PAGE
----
Faculté des lettres et sciences humaines

Corporate governance : A territorial approach

Crevoisier, Olivier ; Corpataux, José

(Working Papers MAPS ; 6)

Until the 1980s, the finance industry was geographically and institutionally contained. The financial economy was relatively stable, and moreover, dependent upon the real economy. Now however, the increasing power of the financial markets is institutionalising the emergence of shareholders whose focus is increasingly narrowly upon the sole aim of financial return and who have less and less... Plus

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    Summary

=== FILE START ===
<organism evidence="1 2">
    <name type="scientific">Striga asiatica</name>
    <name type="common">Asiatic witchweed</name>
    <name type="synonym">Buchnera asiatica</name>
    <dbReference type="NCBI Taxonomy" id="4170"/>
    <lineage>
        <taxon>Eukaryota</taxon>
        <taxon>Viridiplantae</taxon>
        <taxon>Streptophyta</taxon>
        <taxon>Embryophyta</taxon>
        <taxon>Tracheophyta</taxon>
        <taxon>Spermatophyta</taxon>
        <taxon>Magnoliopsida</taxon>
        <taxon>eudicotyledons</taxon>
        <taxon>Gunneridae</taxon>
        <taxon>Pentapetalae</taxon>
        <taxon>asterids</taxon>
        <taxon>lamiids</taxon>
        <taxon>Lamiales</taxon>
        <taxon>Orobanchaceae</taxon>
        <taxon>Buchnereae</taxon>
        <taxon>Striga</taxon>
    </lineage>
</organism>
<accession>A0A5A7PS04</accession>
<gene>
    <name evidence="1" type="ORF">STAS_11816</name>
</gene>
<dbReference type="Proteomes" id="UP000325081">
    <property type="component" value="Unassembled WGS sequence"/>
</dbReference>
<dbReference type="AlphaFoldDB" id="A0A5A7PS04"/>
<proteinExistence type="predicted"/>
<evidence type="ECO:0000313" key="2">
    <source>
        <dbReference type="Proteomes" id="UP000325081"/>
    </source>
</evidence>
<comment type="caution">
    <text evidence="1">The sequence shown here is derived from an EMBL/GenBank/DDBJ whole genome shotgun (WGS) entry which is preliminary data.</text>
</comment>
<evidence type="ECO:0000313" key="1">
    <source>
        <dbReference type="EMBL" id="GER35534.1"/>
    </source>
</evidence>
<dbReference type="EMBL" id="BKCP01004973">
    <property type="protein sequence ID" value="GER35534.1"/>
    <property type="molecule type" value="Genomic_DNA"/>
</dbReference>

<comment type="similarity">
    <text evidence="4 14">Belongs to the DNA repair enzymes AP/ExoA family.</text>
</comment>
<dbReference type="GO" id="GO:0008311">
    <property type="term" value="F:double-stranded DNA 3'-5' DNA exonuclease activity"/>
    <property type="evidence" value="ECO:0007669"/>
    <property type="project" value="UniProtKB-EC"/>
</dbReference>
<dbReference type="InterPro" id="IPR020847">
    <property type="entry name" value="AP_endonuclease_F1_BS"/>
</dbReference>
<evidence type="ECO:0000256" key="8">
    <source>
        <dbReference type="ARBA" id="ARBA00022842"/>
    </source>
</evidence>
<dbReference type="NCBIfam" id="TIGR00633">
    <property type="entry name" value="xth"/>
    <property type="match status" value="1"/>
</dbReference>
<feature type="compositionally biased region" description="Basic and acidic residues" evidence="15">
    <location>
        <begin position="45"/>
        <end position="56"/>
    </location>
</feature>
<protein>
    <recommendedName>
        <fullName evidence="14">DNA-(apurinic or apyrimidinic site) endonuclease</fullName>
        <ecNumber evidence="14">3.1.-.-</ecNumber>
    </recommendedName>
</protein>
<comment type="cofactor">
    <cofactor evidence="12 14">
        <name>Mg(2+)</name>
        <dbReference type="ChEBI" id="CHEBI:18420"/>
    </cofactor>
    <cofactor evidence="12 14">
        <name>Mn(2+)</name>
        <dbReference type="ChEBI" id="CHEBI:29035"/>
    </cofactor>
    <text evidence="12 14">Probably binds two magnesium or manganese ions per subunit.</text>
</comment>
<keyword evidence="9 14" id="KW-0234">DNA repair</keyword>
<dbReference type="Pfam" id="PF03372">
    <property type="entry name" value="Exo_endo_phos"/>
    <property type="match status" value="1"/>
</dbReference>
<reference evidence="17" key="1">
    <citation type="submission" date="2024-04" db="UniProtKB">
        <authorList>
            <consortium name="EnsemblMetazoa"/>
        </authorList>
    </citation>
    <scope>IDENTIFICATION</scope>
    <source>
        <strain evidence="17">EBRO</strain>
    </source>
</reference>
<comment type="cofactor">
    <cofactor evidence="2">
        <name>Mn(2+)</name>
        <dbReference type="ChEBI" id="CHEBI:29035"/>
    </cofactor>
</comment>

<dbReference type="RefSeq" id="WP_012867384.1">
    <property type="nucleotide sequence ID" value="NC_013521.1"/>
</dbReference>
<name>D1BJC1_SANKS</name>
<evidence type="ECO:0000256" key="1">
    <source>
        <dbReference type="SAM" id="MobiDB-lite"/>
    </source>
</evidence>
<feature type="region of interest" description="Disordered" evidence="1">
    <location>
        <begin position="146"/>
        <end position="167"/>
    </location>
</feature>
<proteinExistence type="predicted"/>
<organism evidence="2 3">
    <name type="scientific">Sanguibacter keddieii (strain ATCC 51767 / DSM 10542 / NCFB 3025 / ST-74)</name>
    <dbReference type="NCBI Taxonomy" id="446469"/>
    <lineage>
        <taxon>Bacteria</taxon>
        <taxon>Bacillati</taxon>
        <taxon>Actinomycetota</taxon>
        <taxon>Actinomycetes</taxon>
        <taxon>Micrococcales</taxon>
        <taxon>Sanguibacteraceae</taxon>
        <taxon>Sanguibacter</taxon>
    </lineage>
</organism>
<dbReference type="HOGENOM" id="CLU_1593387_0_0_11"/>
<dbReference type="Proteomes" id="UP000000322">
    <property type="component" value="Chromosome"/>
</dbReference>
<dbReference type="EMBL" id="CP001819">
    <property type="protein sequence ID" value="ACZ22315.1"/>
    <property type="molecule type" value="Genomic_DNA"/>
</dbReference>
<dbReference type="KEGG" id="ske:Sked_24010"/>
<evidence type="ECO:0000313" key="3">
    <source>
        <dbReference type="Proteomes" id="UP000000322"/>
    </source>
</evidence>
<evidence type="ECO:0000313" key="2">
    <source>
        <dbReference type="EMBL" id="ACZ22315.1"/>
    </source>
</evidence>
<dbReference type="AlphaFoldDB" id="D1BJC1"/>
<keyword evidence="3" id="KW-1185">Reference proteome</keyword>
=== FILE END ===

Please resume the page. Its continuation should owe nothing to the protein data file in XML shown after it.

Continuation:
Until the 1980s, the finance industry was geographically and institutionally contained. The financial economy was relatively stable, and moreover, dependent upon the real economy. Now however, the increasing power of the financial markets is institutionalising the emergence of shareholders whose focus is increasingly narrowly upon the sole aim of financial return and who have less and less involvement in the social and territorial aspects of corporate activity. In short, the finance industry has managed to create a functional and spatial separation between business investors and owners, thereby laying the foundations of what is now referred to as corporate governance. This article posits that the elements which have made this separation possible are the growth of capital mobility/liquidity, the assertion of the principle of diversification and the growing complexification of financial channels. This puts investors at a remove, rendering them short-sighted and passive when it comes to businesses’ real (local) characteristics. At the same time, at this point of separation between the real and financial economies, the finance industry is becoming autonomous, gradually outstripping the real economy through a functional geography which enables it to short-circuit the spatial constraints of the real economy and defer the costs of competition onto local or national companies.